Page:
Assad Signs $1 Billion Credit Line From Iran

Financial aid from Iran has been pivotal to the Syrian government and economy, which has been drained by four years of war.

Syrian President Bashar Assad with Iranian Minister of Economy and Finance Ali Tayebnia
A handout photo released by the official Syrian Arab News Agency shows Syrian President Bashar Assad (R) meeting with Iranian Minister of Economy and Finance Ali Tayebnia, Damascus, March 16, 2015. AFP PHOTO / HO / SANA

Syrian President Bashar Assad has signed a law ratifying a $1 billion credit line from top regional ally Iran, Syria's state news agency SANA said in a newsflash on Wednesday, funds which will help ease economic strains from the costly war. 

The agreement was between two state-owned banks, the Syrian Commercial Bank and Export Development Bank of Iran, it said. Iran signed a previous $3.6 billion credit line with Iran in July 2013 which has been used up mostly for oil imports, bankers have said.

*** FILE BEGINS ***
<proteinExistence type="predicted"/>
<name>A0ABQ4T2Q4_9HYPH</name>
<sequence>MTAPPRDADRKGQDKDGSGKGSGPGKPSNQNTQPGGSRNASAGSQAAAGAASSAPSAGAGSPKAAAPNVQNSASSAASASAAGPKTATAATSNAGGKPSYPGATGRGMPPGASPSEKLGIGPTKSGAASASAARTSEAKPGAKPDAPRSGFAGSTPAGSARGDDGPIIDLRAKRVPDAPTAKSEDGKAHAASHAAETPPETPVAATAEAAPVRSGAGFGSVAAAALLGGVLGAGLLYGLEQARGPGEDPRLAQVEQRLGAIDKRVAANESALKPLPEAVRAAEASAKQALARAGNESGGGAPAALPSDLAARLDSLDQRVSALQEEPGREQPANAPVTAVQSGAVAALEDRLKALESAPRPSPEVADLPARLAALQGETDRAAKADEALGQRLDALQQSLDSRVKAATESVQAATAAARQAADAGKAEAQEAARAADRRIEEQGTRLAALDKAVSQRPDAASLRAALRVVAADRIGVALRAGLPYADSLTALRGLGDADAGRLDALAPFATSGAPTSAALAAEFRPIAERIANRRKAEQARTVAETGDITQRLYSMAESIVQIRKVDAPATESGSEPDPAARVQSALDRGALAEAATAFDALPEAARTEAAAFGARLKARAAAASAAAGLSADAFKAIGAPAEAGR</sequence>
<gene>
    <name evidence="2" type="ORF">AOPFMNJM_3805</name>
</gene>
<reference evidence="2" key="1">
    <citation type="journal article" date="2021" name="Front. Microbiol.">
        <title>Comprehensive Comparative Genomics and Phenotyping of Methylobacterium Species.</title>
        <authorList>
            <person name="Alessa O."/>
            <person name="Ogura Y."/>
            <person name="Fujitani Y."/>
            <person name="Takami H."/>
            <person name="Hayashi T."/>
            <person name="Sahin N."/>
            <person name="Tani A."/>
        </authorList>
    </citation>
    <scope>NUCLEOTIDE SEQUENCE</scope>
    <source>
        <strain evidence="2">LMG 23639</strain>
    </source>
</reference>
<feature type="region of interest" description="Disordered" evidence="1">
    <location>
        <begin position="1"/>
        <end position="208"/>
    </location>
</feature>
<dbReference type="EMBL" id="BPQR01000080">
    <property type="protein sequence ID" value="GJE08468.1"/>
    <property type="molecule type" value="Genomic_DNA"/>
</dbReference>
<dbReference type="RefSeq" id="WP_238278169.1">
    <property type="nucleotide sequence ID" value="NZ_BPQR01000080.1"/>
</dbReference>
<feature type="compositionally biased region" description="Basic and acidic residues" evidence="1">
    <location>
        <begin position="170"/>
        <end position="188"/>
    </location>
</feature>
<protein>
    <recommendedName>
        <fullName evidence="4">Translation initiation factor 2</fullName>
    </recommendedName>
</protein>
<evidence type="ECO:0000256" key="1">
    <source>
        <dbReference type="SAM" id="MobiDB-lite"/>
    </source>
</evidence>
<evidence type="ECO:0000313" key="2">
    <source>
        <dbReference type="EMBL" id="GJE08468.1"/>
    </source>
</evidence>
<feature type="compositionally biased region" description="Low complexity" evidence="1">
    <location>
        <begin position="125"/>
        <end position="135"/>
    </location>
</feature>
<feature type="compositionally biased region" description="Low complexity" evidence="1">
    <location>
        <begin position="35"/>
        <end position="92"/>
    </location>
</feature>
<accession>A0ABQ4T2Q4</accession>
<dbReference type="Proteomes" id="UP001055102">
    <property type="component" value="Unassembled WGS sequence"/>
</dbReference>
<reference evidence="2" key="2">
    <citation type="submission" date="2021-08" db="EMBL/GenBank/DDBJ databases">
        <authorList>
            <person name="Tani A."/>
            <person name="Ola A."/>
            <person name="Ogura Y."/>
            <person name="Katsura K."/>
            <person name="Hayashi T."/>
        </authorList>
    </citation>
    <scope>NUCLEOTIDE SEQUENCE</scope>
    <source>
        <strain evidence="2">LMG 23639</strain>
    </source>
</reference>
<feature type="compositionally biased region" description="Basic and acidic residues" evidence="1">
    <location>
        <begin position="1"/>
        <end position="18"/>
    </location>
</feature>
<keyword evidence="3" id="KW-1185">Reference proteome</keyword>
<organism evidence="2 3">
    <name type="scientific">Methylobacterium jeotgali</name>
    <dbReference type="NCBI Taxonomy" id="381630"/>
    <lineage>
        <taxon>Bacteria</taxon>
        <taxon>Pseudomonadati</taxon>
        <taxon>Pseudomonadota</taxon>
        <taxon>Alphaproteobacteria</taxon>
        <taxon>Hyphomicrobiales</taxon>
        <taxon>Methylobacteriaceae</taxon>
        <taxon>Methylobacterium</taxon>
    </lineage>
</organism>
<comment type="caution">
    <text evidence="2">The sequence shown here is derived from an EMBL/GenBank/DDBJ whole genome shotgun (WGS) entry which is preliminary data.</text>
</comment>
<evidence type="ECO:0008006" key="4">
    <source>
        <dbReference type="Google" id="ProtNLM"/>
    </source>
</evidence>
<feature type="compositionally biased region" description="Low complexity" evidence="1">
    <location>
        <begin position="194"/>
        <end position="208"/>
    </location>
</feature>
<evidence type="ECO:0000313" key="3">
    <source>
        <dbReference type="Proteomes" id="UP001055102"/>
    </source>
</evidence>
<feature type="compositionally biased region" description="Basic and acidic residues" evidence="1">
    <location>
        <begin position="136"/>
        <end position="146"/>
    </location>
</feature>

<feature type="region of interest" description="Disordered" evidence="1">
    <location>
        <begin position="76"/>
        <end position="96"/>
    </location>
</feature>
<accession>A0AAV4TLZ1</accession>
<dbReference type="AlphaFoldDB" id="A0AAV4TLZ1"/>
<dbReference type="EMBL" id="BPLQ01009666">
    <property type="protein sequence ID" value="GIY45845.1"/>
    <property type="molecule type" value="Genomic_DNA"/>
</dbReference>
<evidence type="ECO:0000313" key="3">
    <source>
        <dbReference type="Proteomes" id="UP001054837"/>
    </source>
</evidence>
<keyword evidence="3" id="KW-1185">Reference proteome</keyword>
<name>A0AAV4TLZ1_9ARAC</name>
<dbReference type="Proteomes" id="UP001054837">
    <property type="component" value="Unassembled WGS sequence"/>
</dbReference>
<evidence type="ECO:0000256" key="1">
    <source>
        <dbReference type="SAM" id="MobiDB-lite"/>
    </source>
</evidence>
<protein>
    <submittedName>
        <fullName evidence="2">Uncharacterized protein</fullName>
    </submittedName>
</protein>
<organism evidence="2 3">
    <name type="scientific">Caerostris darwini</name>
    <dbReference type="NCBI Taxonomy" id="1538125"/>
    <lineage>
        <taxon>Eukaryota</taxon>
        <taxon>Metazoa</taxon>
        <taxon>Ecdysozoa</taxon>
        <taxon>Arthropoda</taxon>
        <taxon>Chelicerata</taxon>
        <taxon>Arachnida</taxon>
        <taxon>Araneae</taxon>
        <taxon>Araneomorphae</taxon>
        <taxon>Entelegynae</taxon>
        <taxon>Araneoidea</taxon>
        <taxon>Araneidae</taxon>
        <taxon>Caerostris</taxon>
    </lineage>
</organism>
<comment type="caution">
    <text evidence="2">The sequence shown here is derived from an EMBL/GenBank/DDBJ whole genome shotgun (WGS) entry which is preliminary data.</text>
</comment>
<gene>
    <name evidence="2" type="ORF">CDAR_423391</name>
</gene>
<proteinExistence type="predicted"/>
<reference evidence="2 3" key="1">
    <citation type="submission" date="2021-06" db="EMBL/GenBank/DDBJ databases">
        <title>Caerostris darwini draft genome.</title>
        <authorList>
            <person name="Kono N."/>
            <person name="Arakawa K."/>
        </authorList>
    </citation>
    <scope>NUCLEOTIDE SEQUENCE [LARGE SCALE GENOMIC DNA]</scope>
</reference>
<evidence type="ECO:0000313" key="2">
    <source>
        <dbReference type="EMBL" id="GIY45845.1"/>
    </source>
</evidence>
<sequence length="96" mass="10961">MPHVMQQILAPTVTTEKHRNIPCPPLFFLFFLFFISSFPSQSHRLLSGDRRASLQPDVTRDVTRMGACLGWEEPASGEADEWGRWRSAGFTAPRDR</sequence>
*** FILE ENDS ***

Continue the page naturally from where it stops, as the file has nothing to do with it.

The new deal was signed on May 19 and approved by the Syrian parliament on Tuesday, SANA said. The money would be used for funding imports of goods and commodities and implementing projects, it said, without giving details. 

Tehran's financial aid has been seen as pivotal to the Syrian government and the economy, which has more than halved in the four years since the conflict erupted, researchers say. 

Iran is believed to have sent dozens of military advisers and President Hassan Rouhani has said Tehran will back Assad "until the end of the road". Several senior Iranian military figures have been killed in recent months. 

Syrian officials and businessmen said in May last year that Damascus had been negotiating a new credit facility with Iran as the old credit line was being used up. 

Syria's economy has been hurt by depletion of foreign reserves that were estimated at around $16-18 billion before the crisis. The country had been earning some $2.5 billion a year from oil exports before the war.